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CommonWealth REIT to shake up board, fees to defend itself

By Michael Erman

NEW YORK (Reuters) - CommonWealth REIT plans to add at least three new independent trustees and change how it calculates its management fees as the office property company defends itself against efforts by activist investors to unseat its board.

Hedge fund Corvex Management and real estate fund Related Fund Management together own nearly 10 percent of CommonWealth's shares. They have criticized the REIT's payments to management company Reit Management & Research LLC (RMR), a firm run by CommonWealth trustees Adam Portnoy and Barry Portnoy, and called the changes "window dressing by a rogue board."

CommonWealth said in a statement on Monday that it plans to add the new trustees to ensure that at least 75 percent of its board are independent trustees.

It also said that beginning in 2014, RMR's management fees would be determined by a new formula that might result in lower payments to the firm. RMR also agreed to take 10 percent of its base management fees in CommonWealth common stock.

"We think we're addressing the vast majority, if not all, of the major complaints we heard when we were out talking to shareholders," CommonWealth managing trustee Adam Portnoy said in an interview.

The firm said the changes were meant to align RMR's payments with shareholder returns.

Under the new plan, RMRs fees will be determined by calculating the historical cost of the REIT's real estate assets as well as CommonWealth's total market capitalization, and paying the management company 0.5 percent of the lower of those two measures. For the purposes of this calculation, total market capitalization includes the market value of CommonWealth's common shares, plus the liquidation preference of its preferred shares and the principal amount of debt.

It previously based its payments to the management firm only on the historical cost of CommonWealth's assets.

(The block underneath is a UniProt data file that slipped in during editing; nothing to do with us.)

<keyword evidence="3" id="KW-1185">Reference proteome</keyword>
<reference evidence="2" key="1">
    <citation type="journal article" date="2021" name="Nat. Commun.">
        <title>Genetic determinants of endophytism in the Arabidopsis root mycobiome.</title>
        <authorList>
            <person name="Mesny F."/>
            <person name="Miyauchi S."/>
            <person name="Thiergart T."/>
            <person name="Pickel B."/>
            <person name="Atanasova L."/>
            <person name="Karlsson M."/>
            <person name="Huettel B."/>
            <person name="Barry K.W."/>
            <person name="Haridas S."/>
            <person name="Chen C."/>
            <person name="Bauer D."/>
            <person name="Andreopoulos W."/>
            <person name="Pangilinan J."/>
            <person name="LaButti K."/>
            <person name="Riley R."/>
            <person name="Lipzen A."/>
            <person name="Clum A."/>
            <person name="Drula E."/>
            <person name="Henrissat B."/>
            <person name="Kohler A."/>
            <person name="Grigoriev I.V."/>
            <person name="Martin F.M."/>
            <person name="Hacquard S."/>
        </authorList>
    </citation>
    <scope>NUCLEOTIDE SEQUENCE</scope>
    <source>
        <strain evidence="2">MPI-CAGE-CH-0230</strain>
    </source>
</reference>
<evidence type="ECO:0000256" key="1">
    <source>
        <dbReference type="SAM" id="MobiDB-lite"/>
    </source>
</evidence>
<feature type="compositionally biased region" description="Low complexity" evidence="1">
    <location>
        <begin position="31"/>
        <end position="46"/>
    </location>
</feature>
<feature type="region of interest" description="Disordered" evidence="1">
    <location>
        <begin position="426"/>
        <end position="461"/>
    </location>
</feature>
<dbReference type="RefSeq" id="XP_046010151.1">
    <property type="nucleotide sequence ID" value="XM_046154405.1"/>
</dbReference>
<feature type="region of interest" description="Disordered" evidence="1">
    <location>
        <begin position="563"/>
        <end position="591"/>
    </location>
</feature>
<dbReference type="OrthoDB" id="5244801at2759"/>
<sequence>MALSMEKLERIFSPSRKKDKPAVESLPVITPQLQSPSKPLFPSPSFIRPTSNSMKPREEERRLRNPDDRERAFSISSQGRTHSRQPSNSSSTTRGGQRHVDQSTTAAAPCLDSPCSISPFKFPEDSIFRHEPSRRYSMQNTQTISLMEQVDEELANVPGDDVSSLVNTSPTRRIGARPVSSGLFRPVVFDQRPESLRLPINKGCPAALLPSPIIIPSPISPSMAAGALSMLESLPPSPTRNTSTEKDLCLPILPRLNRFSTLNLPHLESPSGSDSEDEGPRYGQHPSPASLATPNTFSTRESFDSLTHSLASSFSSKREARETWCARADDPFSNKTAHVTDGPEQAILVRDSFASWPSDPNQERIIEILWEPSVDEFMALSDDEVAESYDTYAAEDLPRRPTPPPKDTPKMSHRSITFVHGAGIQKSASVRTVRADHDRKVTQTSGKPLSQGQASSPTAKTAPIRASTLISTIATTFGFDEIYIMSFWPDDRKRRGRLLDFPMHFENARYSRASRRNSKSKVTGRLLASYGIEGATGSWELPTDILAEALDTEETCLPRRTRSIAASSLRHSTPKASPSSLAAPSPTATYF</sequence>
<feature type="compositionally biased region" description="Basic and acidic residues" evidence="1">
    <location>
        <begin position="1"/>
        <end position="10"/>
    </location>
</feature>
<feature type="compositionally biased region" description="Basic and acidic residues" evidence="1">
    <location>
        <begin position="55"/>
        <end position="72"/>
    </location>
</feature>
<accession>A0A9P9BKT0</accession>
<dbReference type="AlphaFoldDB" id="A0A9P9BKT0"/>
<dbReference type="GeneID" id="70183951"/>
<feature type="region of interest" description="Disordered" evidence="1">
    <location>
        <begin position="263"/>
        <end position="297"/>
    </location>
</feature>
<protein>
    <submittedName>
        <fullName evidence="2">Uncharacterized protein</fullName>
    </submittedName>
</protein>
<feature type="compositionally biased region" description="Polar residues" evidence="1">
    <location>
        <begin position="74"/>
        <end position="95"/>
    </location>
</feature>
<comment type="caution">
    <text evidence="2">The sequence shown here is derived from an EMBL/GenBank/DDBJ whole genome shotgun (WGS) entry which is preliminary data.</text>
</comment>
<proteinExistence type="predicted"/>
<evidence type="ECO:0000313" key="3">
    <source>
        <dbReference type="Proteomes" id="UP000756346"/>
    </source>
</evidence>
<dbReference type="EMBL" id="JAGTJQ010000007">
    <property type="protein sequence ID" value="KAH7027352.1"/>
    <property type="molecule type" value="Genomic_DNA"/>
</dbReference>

Portnoy said that in 2012, the changes would have reduced fees to RMR by around $8 million, or roughly 20 percent. The company's shares have risen significantly since the activists began clamoring for change at the REIT in 2013, but Portnoy said that if the new formula were applied to this year's performance, it would also result in a lower suggested payment.

Incentive fees to RMR will now be based on total returns by CommonWealth shareholders, the company said.

CommonWealth also backed annual elections for all of its board, delayed the date when shareholders can nominate new directors by two and a half months, and announced plans to cancel its "poison pill" shareholder rights plan upon resolution of its conflict with Corvex and Related.

The REIT and the activists are currently in arbitration over their dispute.

"Today's announcement is nothing more than hollow rhetoric and a desperate attempt to keep Barry Portnoy and his son Adam in control of CommonWealth," Corvex and Related said in a statement. "Shareholders should note that these "to-be proposed" governance changes contain widespread caveats and would not even be considered, if ever, until after the arbitration is expected to be completed."

CommonWealth shares rose 35 cents, or 1.6 percent, to $22.89 in late morning trading on the New York Stock Exchange.

(Reporting by Michael Erman; Editing by Stephen Coates and Andrew Hay)

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